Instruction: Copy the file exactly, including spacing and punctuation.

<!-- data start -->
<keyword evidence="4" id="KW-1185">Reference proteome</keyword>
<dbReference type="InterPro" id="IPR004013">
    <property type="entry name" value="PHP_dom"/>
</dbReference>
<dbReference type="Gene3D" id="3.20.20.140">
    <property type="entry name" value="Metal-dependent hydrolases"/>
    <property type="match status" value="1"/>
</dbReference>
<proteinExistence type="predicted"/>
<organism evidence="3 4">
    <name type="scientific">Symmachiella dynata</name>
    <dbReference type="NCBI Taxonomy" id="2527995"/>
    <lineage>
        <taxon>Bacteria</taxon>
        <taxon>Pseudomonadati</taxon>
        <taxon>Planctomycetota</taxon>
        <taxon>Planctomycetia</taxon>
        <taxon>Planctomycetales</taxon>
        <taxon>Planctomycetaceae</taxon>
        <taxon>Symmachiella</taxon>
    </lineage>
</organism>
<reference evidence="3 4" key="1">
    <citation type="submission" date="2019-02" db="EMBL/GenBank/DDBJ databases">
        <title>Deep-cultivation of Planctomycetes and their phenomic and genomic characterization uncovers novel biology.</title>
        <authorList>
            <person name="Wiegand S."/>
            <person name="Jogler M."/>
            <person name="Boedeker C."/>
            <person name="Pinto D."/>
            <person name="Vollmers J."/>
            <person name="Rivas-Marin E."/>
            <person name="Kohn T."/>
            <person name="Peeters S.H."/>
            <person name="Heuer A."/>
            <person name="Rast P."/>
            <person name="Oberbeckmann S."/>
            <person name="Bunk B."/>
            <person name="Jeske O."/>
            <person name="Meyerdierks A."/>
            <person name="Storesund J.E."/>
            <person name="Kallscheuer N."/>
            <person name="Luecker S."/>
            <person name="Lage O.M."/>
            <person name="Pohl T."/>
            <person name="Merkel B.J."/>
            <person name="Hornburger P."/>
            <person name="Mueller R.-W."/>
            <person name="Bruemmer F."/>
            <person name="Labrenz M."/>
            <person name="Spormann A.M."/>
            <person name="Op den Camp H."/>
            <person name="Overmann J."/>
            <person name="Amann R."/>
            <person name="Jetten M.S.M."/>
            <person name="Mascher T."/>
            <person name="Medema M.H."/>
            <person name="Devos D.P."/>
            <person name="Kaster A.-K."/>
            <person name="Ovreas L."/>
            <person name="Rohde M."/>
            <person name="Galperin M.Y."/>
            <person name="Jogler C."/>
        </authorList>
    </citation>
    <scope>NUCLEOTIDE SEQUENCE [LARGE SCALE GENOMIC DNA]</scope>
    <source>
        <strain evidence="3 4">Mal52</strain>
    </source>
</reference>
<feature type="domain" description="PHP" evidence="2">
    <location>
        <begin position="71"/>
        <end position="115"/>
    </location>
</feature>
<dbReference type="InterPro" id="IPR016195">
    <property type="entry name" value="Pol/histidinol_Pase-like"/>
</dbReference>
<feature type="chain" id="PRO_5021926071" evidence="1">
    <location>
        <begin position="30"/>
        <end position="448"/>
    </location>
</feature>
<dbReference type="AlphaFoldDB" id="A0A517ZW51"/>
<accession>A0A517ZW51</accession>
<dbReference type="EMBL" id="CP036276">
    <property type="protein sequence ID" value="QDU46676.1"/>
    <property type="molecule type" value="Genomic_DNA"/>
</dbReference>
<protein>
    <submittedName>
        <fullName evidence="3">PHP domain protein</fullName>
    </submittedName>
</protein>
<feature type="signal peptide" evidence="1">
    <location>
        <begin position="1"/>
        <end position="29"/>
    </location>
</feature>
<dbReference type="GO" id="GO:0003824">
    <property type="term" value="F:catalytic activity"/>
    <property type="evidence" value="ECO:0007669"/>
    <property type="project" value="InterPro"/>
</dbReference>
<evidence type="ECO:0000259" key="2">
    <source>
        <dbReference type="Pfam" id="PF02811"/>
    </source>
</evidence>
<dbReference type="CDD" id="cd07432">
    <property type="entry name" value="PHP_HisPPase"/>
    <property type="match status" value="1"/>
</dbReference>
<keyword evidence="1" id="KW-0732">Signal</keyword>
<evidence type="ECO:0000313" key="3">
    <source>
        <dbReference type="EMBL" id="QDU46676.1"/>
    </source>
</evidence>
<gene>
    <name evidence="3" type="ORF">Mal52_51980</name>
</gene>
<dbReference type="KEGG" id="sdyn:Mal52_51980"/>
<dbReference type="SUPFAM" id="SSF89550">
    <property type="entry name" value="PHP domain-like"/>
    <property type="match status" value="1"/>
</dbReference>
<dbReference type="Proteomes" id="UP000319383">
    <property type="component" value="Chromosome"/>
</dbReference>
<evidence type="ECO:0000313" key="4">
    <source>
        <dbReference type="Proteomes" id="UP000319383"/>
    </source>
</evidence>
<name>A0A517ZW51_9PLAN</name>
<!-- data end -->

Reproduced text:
<keyword evidence="4" id="KW-1185">Reference proteome</keyword>
<dbReference type="InterPro" id="IPR004013">
    <property type="entry name" value="PHP_dom"/>
</dbReference>
<dbReference type="Gene3D" id="3.20.20.140">
    <property type="entry name" value="Metal-dependent hydrolases"/>
    <property type="match status" value="1"/>
</dbReference>
<proteinExistence type="predicted"/>
<organism evidence="3 4">
    <name type="scientific">Symmachiella dynata</name>
    <dbReference type="NCBI Taxonomy" id="2527995"/>
    <lineage>
        <taxon>Bacteria</taxon>
        <taxon>Pseudomonadati</taxon>
        <taxon>Planctomycetota</taxon>
        <taxon>Planctomycetia</taxon>
        <taxon>Planctomycetales</taxon>
        <taxon>Planctomycetaceae</taxon>
        <taxon>Symmachiella</taxon>
    </lineage>
</organism>
<reference evidence="3 4" key="1">
    <citation type="submission" date="2019-02" db="EMBL/GenBank/DDBJ databases">
        <title>Deep-cultivation of Planctomycetes and their phenomic and genomic characterization uncovers novel biology.</title>
        <authorList>
            <person name="Wiegand S."/>
            <person name="Jogler M."/>
            <person name="Boedeker C."/>
            <person name="Pinto D."/>
            <person name="Vollmers J."/>
            <person name="Rivas-Marin E."/>
            <person name="Kohn T."/>
            <person name="Peeters S.H."/>
            <person name="Heuer A."/>
            <person name="Rast P."/>
            <person name="Oberbeckmann S."/>
            <person name="Bunk B."/>
            <person name="Jeske O."/>
            <person name="Meyerdierks A."/>
            <person name="Storesund J.E."/>
            <person name="Kallscheuer N."/>
            <person name="Luecker S."/>
            <person name="Lage O.M."/>
            <person name="Pohl T."/>
            <person name="Merkel B.J."/>
            <person name="Hornburger P."/>
            <person name="Mueller R.-W."/>
            <person name="Bruemmer F."/>
            <person name="Labrenz M."/>
            <person name="Spormann A.M."/>
            <person name="Op den Camp H."/>
            <person name="Overmann J."/>
            <person name="Amann R."/>
            <person name="Jetten M.S.M."/>
            <person name="Mascher T."/>
            <person name="Medema M.H."/>
            <person name="Devos D.P."/>
            <person name="Kaster A.-K."/>
            <person name="Ovreas L."/>
            <person name="Rohde M."/>
            <person name="Galperin M.Y."/>
            <person name="Jogler C."/>
        </authorList>
    </citation>
    <scope>NUCLEOTIDE SEQUENCE [LARGE SCALE GENOMIC DNA]</scope>
    <source>
        <strain evidence="3 4">Mal52</strain>
    </source>
</reference>
<feature type="domain" description="PHP" evidence="2">
    <location>
        <begin position="71"/>
        <end position="115"/>
    </location>
</feature>
<dbReference type="InterPro" id="IPR016195">
    <property type="entry name" value="Pol/histidinol_Pase-like"/>
</dbReference>
<feature type="chain" id="PRO_5021926071" evidence="1">
    <location>
        <begin position="30"/>
        <end position="448"/>
    </location>
</feature>
<dbReference type="AlphaFoldDB" id="A0A517ZW51"/>
<accession>A0A517ZW51</accession>
<dbReference type="EMBL" id="CP036276">
    <property type="protein sequence ID" value="QDU46676.1"/>
    <property type="molecule type" value="Genomic_DNA"/>
</dbReference>
<protein>
    <submittedName>
        <fullName evidence="3">PHP domain protein</fullName>
    </submittedName>
</protein>
<feature type="signal peptide" evidence="1">
    <location>
        <begin position="1"/>
        <end position="29"/>
    </location>
</feature>
<dbReference type="GO" id="GO:0003824">
    <property type="term" value="F:catalytic activity"/>
    <property type="evidence" value="ECO:0007669"/>
    <property type="project" value="InterPro"/>
</dbReference>
<evidence type="ECO:0000259" key="2">
    <source>
        <dbReference type="Pfam" id="PF02811"/>
    </source>
</evidence>
<dbReference type="CDD" id="cd07432">
    <property type="entry name" value="PHP_HisPPase"/>
    <property type="match status" value="1"/>
</dbReference>
<keyword evidence="1" id="KW-0732">Signal</keyword>
<evidence type="ECO:0000313" key="3">
    <source>
        <dbReference type="EMBL" id="QDU46676.1"/>
    </source>
</evidence>
<gene>
    <name evidence="3" type="ORF">Mal52_51980</name>
</gene>
<dbReference type="KEGG" id="sdyn:Mal52_51980"/>
<dbReference type="SUPFAM" id="SSF89550">
    <property type="entry name" value="PHP domain-like"/>
    <property type="match status" value="1"/>
</dbReference>
<dbReference type="Proteomes" id="UP000319383">
    <property type="component" value="Chromosome"/>
</dbReference>
<evidence type="ECO:0000313" key="4">
    <source>
        <dbReference type="Proteomes" id="UP000319383"/>
    </source>
</evidence>
<name>A0A517ZW51_9PLAN</name>